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Ibrahim Ashmawey Interview

What inspires you to write?

For me, writing isn't a choice. Characters, ideas, and stories show up in my head. These ideas and characters subconsciously come from everything I see around me. I see something, and it causes me to ask a question. And who better to answer the question than a character living an experience? If I don't then bring these characters to life and put them on paper, I get a fever. I can get jitters until these characters get to breathe and tell us their stories.

Could you share some of your challenges as a writer?

I don't believe in writer's block. If you get writer's block, you're writing something you shouldn't be writing. However, finding the proper time to write is always a challenge for me. I'm a firm believer that a writer should write every single day. My preference is to write in the morning, but if I can't wake up early one day, I force myself to find the time in the evening, which always tends to be a challenge. Thank God for smartphones! I can get an idea while shopping, during lunch, or other random moments and pull out my phone to begin writing.

What are your current/future projects?

I'm currently making some final edits on "ETA: The Trial of Logan Gruver." This is a light sci-fi romance that puts a new spin on time travel. But while the science aspect is fun and entertaining, the story really about these deep, relatable characters as they experience a sci-fi version of Romeo and Juliet for which all of existence may have to pay the price. I'm incredibly excited about this story, as I feel it carries a lot of important messages very prudent to our day and age and the world we live in.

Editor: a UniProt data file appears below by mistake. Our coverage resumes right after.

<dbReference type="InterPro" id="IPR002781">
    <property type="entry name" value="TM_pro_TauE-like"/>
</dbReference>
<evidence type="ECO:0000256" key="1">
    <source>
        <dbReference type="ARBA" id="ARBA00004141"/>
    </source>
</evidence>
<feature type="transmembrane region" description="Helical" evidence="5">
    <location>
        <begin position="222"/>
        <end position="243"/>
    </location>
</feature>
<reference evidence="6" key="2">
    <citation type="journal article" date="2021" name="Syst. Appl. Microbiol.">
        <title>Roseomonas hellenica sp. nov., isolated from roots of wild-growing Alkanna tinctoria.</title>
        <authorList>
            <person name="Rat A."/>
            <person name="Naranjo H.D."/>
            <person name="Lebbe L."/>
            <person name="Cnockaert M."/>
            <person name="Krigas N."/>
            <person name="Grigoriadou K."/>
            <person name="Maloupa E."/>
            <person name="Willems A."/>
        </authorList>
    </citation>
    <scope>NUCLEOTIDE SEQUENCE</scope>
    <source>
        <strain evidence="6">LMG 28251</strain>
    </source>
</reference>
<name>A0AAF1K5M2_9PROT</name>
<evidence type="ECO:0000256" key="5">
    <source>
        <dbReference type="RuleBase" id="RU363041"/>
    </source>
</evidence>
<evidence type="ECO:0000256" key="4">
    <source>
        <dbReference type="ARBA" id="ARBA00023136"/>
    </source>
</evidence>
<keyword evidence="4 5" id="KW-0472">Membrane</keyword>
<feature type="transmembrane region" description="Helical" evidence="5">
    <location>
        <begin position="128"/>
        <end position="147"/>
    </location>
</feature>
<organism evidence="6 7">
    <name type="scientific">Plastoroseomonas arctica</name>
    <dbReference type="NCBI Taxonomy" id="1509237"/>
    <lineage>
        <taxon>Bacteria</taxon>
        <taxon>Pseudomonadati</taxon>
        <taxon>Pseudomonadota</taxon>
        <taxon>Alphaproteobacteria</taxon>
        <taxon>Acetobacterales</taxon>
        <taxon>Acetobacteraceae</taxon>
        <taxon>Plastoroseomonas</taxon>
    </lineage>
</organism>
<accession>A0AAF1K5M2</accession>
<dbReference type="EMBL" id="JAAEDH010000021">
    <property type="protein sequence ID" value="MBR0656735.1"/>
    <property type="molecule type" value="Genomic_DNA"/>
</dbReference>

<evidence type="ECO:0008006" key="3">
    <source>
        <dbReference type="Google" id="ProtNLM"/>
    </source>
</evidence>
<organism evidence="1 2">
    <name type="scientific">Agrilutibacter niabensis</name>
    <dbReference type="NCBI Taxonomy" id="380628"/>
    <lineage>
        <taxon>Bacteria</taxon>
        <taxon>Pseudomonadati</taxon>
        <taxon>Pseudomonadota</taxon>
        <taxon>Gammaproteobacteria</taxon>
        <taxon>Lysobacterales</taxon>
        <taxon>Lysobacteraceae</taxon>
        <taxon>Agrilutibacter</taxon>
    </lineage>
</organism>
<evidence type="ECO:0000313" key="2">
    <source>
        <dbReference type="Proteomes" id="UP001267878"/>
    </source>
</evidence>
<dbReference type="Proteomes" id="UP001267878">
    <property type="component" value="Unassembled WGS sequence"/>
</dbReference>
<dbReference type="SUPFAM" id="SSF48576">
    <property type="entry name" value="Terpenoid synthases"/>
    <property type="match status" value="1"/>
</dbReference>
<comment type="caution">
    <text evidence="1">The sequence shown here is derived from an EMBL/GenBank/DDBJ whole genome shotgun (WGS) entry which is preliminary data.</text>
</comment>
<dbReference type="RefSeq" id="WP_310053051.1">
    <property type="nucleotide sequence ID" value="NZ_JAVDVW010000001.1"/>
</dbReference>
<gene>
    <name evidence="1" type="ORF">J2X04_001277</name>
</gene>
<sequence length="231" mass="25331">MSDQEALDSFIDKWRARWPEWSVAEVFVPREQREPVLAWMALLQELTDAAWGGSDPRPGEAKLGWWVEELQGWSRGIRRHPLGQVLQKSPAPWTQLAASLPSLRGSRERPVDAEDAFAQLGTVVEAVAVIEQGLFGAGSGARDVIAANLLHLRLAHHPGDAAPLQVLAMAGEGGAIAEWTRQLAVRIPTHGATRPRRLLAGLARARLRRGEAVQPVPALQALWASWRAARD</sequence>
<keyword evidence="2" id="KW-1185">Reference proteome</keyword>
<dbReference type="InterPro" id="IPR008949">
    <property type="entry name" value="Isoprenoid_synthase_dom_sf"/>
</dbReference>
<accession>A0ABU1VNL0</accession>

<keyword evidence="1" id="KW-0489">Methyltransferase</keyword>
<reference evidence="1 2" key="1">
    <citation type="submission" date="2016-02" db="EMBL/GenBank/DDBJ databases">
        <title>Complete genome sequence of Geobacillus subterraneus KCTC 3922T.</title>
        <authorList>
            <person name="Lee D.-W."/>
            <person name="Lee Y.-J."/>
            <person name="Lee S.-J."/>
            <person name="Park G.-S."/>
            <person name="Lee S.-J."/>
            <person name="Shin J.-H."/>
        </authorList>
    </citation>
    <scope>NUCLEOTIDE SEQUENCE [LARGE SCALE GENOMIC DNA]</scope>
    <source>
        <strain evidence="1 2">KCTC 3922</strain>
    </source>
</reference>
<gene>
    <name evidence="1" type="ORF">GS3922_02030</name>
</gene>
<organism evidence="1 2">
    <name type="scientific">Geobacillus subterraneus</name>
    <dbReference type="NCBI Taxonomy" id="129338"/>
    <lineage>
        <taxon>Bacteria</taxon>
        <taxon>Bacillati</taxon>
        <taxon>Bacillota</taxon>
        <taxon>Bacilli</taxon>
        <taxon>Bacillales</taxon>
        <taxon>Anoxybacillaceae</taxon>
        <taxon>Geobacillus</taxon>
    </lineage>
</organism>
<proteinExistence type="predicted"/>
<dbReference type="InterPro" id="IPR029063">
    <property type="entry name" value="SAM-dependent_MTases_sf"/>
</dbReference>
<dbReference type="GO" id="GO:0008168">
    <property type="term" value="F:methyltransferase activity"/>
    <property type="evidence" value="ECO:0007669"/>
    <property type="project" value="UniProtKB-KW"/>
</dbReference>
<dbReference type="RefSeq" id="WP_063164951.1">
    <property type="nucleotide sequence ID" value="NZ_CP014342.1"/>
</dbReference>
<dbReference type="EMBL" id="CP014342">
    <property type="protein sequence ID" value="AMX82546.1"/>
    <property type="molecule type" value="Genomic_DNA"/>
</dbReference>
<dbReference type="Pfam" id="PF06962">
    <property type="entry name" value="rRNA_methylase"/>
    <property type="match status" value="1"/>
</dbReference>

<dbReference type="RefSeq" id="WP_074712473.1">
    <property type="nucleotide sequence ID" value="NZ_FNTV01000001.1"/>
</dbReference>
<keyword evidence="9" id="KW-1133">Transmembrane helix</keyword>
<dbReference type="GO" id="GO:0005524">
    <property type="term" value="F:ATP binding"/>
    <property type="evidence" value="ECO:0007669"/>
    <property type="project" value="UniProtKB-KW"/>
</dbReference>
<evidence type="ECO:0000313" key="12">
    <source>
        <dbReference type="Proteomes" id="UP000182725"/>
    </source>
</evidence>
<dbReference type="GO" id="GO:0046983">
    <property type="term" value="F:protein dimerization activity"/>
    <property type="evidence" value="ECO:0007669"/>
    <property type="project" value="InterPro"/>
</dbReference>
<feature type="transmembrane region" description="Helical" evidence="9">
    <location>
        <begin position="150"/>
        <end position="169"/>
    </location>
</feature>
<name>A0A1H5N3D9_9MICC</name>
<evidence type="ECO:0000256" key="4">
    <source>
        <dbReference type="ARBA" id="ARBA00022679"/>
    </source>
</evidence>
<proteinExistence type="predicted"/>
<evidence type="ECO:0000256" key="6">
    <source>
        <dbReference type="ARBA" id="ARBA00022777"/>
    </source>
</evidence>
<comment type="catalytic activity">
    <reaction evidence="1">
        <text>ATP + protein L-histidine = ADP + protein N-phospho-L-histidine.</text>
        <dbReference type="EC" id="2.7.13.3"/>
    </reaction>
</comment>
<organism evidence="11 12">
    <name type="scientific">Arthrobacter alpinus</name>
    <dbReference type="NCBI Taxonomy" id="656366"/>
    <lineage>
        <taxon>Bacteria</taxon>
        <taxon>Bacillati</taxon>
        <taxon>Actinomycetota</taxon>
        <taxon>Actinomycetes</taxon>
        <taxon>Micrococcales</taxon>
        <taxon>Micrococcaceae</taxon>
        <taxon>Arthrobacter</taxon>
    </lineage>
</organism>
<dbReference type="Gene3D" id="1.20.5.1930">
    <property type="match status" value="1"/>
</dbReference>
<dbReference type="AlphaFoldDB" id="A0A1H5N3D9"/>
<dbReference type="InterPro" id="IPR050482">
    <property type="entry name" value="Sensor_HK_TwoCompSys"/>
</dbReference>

Do you have a routine you follow when writing?

Routine is everything for me when I write. I wake up at 5am, before the sun has a chance to show its face. Quiet house to myself, I put on my robe (winter or summer), make myself an espresso, grab a few pieces of chocolate, and hit my desk. When I wake up that early, my logic is only half-functioning. To me, that's the perfect recipe to write creatively.

Do you have any advice for aspiring writers?

My advice is stolen from my favorite author, Ray Bradbury, who never professionally learned to write, but graduated from the library, reading all the books he could. He advised, "For the next thousand nights, before you go to bed every night, read one short story...Okay, then read one poem...and one essay a night...That means that every night then, before you go to bed, you’re stuffing your head with one poem, one short story, one essay—at the end of a thousand’ll be full of stuff, won’t you?"

What is your preferred method for readers to get in touch with you?

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